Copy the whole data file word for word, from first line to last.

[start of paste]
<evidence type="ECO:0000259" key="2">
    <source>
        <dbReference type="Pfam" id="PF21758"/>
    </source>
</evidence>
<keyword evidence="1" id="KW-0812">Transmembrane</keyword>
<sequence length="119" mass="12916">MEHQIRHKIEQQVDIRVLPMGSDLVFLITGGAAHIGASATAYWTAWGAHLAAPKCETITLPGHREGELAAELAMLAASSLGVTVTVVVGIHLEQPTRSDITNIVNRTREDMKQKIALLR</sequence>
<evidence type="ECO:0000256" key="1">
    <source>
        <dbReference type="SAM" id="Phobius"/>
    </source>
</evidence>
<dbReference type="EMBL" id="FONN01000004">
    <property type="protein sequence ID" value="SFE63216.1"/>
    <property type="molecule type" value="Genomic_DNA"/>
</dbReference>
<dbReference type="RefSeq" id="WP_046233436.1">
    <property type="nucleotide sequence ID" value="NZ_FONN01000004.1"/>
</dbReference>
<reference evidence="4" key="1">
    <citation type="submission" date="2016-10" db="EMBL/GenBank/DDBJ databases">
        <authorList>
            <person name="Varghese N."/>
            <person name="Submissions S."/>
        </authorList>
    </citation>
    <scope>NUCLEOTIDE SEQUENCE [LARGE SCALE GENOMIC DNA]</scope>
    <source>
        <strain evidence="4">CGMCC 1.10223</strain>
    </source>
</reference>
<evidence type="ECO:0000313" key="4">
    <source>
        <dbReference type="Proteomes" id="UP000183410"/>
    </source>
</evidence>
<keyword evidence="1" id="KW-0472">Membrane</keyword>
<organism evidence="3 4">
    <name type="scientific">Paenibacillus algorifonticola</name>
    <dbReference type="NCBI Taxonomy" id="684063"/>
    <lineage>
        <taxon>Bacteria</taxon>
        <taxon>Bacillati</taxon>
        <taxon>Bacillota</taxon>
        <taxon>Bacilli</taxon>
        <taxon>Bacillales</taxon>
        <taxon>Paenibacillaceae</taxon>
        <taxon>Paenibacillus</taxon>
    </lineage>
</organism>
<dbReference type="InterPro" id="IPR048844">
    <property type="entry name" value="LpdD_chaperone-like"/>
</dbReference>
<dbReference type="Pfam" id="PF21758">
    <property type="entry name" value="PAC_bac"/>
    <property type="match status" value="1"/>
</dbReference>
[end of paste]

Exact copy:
<evidence type="ECO:0000259" key="2">
    <source>
        <dbReference type="Pfam" id="PF21758"/>
    </source>
</evidence>
<keyword evidence="1" id="KW-0812">Transmembrane</keyword>
<sequence length="119" mass="12916">MEHQIRHKIEQQVDIRVLPMGSDLVFLITGGAAHIGASATAYWTAWGAHLAAPKCETITLPGHREGELAAELAMLAASSLGVTVTVVVGIHLEQPTRSDITNIVNRTREDMKQKIALLR</sequence>
<evidence type="ECO:0000256" key="1">
    <source>
        <dbReference type="SAM" id="Phobius"/>
    </source>
</evidence>
<dbReference type="EMBL" id="FONN01000004">
    <property type="protein sequence ID" value="SFE63216.1"/>
    <property type="molecule type" value="Genomic_DNA"/>
</dbReference>
<dbReference type="RefSeq" id="WP_046233436.1">
    <property type="nucleotide sequence ID" value="NZ_FONN01000004.1"/>
</dbReference>
<reference evidence="4" key="1">
    <citation type="submission" date="2016-10" db="EMBL/GenBank/DDBJ databases">
        <authorList>
            <person name="Varghese N."/>
            <person name="Submissions S."/>
        </authorList>
    </citation>
    <scope>NUCLEOTIDE SEQUENCE [LARGE SCALE GENOMIC DNA]</scope>
    <source>
        <strain evidence="4">CGMCC 1.10223</strain>
    </source>
</reference>
<evidence type="ECO:0000313" key="4">
    <source>
        <dbReference type="Proteomes" id="UP000183410"/>
    </source>
</evidence>
<keyword evidence="1" id="KW-0472">Membrane</keyword>
<organism evidence="3 4">
    <name type="scientific">Paenibacillus algorifonticola</name>
    <dbReference type="NCBI Taxonomy" id="684063"/>
    <lineage>
        <taxon>Bacteria</taxon>
        <taxon>Bacillati</taxon>
        <taxon>Bacillota</taxon>
        <taxon>Bacilli</taxon>
        <taxon>Bacillales</taxon>
        <taxon>Paenibacillaceae</taxon>
        <taxon>Paenibacillus</taxon>
    </lineage>
</organism>
<dbReference type="InterPro" id="IPR048844">
    <property type="entry name" value="LpdD_chaperone-like"/>
</dbReference>
<dbReference type="Pfam" id="PF21758">
    <property type="entry name" value="PAC_bac"/>
    <property type="match status" value="1"/>
</dbReference>